Finger keeps Surhoff sitting Reboulet's elbow allows him to field, not bat

Orioles notebook

coach Murray ejected

March 03, 1998|By Joe Strauss and Roch Kubatko | Joe Strauss and Roch Kubatko,SUN STAFF

FORT LAUDERDALE, Fla. -- No longer a spring picture of health, the Orioles will do without left fielder B. J. Surhoff for at least the next several days after he was diagnosed with a sprained ring finger on his right hand. Surhoff sustained the injury diving back to first base in Saturday's exhibition opener. He has been told by team trainers to refrain from throwing or swinging a bat.

Surhoff classified the injury as "not a huge deal" and left the clubhouse with his middle two fingers taped.

Surhoff is a fitness devotee, but is not among those who crave exhibition at-bats. Even before the sprain, Surhoff had told manager Ray Miller he was content to receive 60 plate appearances.

"From that standpoint, this wasn't the worst time for it to happen," said Miller, who will use nonroster outfielder Jesus Tavarez and trade candidate Tony Tarasco in his place. "It gives us a chance to see what Tavarez can do or to show Tarasco."

Yesterday's news was better than expected for utility infielder Jeff Reboulet, who was hit on the left elbow Sunday by New York Mets reliever Jae Weong Seo. Initial fears that Reboulet may have suffered a fracture were allayed when X-rays were negative. He instead was diagnosed with a soft tissue bruise. Reboulet participated in fielding drills yesterday but was told to refrain from hitting.

Murray given the thumb

So what if it's only spring training? To Eddie Murray, there are principles worth standing for regardless of setting.

Incensed over a called third strike against outfielder Danny Clyburn in the sixth inning of yesterday's 11-9 win over the Montreal Expos, Murray was tossed by American League umpire Ken Kaiser. Murray, coaching just his third game, never rose from his dugout seat to protest the call but was easily pinpointed.

"He recognized my voice," said Murray, who admits to having a long-standing problem with the veteran umpire.

"Here's a young guy up there having a heck of an at-bat working on some things and this man is going to take the at-bat away from him. That's not right," said Murray, of the 3-2 pitch that Kaiser called a strike.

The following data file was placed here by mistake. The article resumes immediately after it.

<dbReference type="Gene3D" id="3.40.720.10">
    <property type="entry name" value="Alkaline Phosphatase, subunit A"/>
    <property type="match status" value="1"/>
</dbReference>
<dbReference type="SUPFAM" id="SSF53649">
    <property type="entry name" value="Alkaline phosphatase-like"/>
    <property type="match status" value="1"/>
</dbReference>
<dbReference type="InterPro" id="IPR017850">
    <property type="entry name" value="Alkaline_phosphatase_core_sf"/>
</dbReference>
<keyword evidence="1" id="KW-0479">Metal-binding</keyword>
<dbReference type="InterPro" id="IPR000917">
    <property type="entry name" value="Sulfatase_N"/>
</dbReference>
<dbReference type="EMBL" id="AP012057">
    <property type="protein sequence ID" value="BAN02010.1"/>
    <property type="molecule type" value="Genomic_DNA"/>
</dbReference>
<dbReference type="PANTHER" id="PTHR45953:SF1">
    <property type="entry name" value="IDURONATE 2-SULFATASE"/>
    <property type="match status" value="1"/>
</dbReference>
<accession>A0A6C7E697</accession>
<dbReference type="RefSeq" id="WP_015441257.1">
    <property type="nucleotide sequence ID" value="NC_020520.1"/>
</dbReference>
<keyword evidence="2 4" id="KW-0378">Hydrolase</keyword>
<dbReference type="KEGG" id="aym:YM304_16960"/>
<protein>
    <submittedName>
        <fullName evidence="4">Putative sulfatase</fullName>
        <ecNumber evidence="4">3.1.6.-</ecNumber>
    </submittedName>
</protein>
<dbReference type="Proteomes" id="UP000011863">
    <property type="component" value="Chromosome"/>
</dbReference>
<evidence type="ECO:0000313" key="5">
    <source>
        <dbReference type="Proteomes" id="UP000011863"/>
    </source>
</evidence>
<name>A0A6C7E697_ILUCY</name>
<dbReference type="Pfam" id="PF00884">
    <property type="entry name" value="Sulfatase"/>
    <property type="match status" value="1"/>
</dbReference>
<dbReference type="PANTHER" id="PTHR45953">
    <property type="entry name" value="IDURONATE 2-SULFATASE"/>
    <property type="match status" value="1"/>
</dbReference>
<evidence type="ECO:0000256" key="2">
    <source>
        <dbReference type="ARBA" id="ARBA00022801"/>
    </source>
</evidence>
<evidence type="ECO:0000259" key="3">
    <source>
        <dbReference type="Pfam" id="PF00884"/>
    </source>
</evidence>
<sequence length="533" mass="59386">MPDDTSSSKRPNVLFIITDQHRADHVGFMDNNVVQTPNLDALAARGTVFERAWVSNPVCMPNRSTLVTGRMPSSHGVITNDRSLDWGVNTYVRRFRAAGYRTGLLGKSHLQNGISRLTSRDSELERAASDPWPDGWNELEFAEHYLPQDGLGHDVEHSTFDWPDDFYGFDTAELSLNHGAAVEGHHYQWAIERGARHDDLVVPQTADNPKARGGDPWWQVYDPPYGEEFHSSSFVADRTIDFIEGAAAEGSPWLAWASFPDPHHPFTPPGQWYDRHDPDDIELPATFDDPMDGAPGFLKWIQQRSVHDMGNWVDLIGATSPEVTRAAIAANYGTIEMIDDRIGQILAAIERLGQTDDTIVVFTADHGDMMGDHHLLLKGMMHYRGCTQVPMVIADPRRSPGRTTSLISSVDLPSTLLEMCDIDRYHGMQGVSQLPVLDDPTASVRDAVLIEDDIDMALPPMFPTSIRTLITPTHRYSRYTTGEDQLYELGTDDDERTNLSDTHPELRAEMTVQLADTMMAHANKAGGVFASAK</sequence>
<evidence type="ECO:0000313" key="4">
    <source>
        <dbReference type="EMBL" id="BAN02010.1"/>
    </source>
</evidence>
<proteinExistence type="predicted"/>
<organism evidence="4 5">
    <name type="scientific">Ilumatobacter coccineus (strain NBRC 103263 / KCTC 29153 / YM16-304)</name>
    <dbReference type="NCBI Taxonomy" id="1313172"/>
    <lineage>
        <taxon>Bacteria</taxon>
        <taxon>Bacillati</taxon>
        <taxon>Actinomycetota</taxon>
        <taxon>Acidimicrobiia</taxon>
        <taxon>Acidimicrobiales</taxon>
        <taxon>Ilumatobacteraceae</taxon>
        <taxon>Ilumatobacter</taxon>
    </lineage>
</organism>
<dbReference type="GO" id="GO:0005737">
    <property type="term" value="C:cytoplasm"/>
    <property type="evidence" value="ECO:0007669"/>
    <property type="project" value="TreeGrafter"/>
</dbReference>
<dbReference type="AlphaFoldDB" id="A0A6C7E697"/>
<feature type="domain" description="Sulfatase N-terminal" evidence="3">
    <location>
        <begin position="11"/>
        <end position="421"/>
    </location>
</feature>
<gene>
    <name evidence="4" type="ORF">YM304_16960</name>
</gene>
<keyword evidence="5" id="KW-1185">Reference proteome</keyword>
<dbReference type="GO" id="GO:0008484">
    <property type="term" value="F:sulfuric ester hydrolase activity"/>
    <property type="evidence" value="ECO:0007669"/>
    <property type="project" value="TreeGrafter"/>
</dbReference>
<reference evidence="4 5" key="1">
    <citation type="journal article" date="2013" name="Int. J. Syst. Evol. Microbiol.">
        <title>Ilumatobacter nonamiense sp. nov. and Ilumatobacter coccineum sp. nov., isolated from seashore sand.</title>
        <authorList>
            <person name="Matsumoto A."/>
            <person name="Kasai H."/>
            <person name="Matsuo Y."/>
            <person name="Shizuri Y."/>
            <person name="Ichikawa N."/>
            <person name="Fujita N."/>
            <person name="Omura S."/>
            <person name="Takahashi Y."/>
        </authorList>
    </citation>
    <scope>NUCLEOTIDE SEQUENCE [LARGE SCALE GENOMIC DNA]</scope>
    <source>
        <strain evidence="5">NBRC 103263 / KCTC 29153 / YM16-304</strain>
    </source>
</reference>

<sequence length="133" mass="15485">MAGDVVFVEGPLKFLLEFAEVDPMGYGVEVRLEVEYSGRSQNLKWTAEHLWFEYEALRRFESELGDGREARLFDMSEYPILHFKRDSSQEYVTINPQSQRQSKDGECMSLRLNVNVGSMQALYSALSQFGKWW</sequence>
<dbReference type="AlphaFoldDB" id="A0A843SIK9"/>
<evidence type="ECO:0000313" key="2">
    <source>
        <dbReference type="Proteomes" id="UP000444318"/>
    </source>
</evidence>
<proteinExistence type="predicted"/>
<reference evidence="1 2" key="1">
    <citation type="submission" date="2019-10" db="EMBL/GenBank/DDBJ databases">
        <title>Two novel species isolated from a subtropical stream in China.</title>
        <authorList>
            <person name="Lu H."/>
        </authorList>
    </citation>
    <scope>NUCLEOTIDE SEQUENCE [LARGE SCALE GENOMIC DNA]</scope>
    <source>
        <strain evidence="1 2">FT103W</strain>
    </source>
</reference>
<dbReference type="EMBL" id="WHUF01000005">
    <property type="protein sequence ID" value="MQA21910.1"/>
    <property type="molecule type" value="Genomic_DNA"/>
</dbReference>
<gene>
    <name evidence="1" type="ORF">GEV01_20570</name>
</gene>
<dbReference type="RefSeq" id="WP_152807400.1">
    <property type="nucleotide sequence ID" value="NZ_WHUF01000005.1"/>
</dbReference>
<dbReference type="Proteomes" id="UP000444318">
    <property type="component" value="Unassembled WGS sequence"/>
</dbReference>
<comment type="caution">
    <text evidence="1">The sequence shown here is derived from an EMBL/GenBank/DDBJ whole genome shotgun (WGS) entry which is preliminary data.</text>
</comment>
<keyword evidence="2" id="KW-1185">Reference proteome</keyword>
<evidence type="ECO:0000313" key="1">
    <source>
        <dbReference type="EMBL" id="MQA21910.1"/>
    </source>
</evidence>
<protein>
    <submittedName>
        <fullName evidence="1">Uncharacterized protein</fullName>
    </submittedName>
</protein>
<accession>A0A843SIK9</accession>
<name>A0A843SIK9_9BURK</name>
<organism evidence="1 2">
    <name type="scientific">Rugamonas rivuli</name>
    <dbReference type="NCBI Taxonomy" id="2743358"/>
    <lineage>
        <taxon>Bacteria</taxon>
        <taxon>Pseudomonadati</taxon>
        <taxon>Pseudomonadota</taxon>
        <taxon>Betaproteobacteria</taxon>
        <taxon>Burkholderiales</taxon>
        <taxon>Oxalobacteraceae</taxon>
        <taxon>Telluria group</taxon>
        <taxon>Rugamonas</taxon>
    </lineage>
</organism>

Tavarez turning heads

On a team with supposedly no room for surprises, Tavarez may force the Orioles to adjust their thinking. The switch-hitting outfielder was signed as a minor-league free agent after the Boston Red Sox chose not to keep him on their 40-man roster.

Hitless in three at-bats yesterday, Tavarez, 27, has consistently driven the ball while giving the Orioles capable defense in either left or right field. With Tarasco considered a virtual lock to open the season with another club, Tavarez is fighting for the sixth outfielder's berth. The role is significant given the age of Eric Davis (35), Brady Anderson (34), Surhoff (33) and Joe Carter (38 next Saturday).

"He's got some ability," said Miller, who first saw Tavarez in 1994 as a Florida Marlin while serving as Pittsburgh Pirates pitching coach. "He can run and he can switch-hit. I love switch-hitters and what they can do for your bench."

Deep sixth

The Expos sent nine batters to the plate in the sixth, which seemed impressive until the Orioles shuttled 12 up there in the bottom half of the inning.

Miller used three relievers in the inning, and not by design. Right-hander Kevin Gallaher, who got the last two outs in the fifth to rescue Billy Percibal, hit Chris Widger to open the inning and uncorked a wild pitch. He walked Orlando Cabrera and fell behind 1-0 to Tony Jones before Miller summoned right-hander Gabe Molina.

Molina, who pitched at Single-A Delmarva last season and was brought to camp because of injuries, couldn't get an out. He threw three straight balls to Jones, then issued bases-loaded walks to Darond Stovall (on four pitches) and Jose Vidro (on five).

Enter left-hander Vince Horsman, who also is here because of injuries. Horsman fell behind 2-0 to Brad Fullmer before the Expos first baseman singled to increase Montreal's lead to 7-5. Shane Andrews then came close to decapitating Horsman with a line drive into center that made it 8-5, and a double-play ball from Lee Tinsley scored Montreal's ninth run.

Percibal walked three and allowed two runs in 1 2/3 innings.

Miller and pitching coach Mike Flanagan wore a path between the dugout and the mound.

"Both teams had young pitchers overthrowing and pressing and making their major-league debuts. That's all part of it," Miller said.

Too good to pass up

Miller said after Sunday's win over the New York Mets that he planned on giving Carter the next day off because the veteran had played in the first two games. But with the Orioles clawing back yesterday, Miller couldn't resist.

Rather than have Jayson Werth bat in the sixth with the bases loaded, one out and the Orioles down 9-7, Miller sent up Carter.

Carter shattered his bat as he made contact against Expos reliever Steve Falteisek, but was able to muscle the ball to left field. His sacrifice fly was part of an onslaught that produced the Orioles' margin of victory. All six runs that inning were charged to Falteisek.

Around the horn

Norm Charlton on his Orioles debut of two shutout innings: "I felt great. I was able to throw the ball where I wanted. Get in and get it over with." Harold Baines was 2-for-3 with an RBI. Cal Ripken's double in the second inning scored the Orioles' first run. He's 3-for-4 with two doubles this spring. Scott Kamieniecki will oppose Minnesota's Frank Rodriguez today in Fort Lauderdale. The game will not be on radio.

Pub Date: 3/03/98

Baltimore Sun Articles
Please note the green-lined linked article text has been applied commercially without any involvement from our newsroom editors, reporters or any other editorial staff.